Charles Grodin: Rockefeller Drug Laws to Felony Murder Rule, late actor was an advocate for social causes
Charles Grodin,86, died peacefully at his Connecticut home after a long battle with bone marrow cancer on Tuesday, May 18. In his longstanding career in entertainment, Grodin donned many hats on and off-camera. He was an actor, comedian and was the host of 'The Charles Grodin Show' on CNBC, a show that everyone loved because of his churlish act.
Grodin was also a huge name on Broadway. He starred with Ellen Burstyn in the Broadway play 'Same Time, Next Year' which was about a couple married to others, meeting once a year for carrying on an annual affair. Grodin also wrote and directed plays. He was also a columnist for the New York Daily News and provided commentary for the newsmagazine '60 Minutes II'. Alongside his career as an entertainer, Grodin was also an activist and worked tirelessly for many social causes including playing a role in exonerating wrongfully imprisoned people.
Revised Rockefeller Drug Laws and Felony Murder Rule
After retiring from full-time acting, Grodin dedicated his time and efforts to work towards revising a number of laws including the Rockefeller Drug Laws and Felony Murder Rules. The former was passed in 1973 when the drug market was soaring and it made selling two or more ounces or possessing four or more ounces of a “narcotic drug” punishable by prison terms of 15 years to life, often with no hope of parole.
Grodin believed this affected Black and Latina women who were often drug mules and not the dealers themselves. He appealed for clemency for Elaine Bartlett, a 26-year-old mother of four children - all under eight years old. In 1983 she agreed to deliver four ounces of cocaine to a buyer in Albany in lieu of a much-needed $2,500. Her contact turned out to be a police informer and she was sentenced to 20 years in prison, despite no prior criminal record. She walked out of prison in 2000 after 16 years behind bars; Grodin's lobbying had helped her receive clemency from former New York governor George Pataki.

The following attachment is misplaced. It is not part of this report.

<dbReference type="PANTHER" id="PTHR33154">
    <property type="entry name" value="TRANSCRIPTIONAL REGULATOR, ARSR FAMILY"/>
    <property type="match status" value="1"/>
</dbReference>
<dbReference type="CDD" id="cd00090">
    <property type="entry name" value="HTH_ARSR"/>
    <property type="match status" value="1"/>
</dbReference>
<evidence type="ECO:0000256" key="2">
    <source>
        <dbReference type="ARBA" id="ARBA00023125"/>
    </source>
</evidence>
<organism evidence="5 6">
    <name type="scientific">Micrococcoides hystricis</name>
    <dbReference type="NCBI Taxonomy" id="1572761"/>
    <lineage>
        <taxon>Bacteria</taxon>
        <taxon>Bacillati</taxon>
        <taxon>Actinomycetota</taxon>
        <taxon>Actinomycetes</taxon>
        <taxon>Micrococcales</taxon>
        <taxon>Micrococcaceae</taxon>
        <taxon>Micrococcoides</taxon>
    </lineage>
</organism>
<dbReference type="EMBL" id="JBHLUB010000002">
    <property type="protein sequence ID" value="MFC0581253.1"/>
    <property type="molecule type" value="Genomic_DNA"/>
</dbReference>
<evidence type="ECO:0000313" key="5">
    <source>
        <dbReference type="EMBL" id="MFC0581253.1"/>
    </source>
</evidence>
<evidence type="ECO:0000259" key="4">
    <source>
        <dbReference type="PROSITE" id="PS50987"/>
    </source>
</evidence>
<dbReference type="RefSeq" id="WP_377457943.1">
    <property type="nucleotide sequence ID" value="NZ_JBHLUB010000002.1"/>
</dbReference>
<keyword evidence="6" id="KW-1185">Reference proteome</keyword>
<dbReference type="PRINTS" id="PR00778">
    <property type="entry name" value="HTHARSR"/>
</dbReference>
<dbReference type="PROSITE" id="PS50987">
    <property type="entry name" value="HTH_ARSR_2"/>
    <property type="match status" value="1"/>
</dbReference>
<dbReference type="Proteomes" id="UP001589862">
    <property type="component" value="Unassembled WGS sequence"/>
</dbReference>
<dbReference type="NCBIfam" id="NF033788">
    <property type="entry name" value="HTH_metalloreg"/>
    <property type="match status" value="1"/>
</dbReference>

Grodin also worked toward reversing the Felony Murder Rule. "The felony murder rule is a rule that allows a defendant to be charged with first-degree murder for a killing that occurs during a dangerous felony, even if the defendant is not the killer," according to Justia. A case that Grodin described in this regard was of Florida resident Ryan Holle who was sentenced to life in prison without parole after he lent his car to his friends who carried out a robbery at a marijuana dealer's home and bludgeoned his daughter. Grodin in a letter wrote, "Ryan’s case is a travesty of justice. This man does not belong in prison." He also harbored the belief that the “biggest criminal is the American justice system because of the number of people whose lives have been taken away.”
Born Charles Sidney Grodin in Pittsburgh on April 21, 1935, Grodin made his movie debut in Roman Polanski's film 'Rosemary's Baby' in 1968. His role as the duped obstetrician Dr CC Hill who turns Mia Farrow’s Rosemary over to a coven of witches was small but his brilliance served as a stepping stone towards his career as a leading star. His first big role came in the 1972 movie 'The Heartbreak Kid' which cemented his position in the world of movies and the dry-wit act he put on became his signature.
Grodin is survived by his wife of 38 years, author Elissa Durwood Grodin, their son Nicholas, daughter-in-law Aubrey and granddaughter Geneva, and daughter Marion by a previous marriage. His family has urged fans to donate to the Innocence Project in his memory.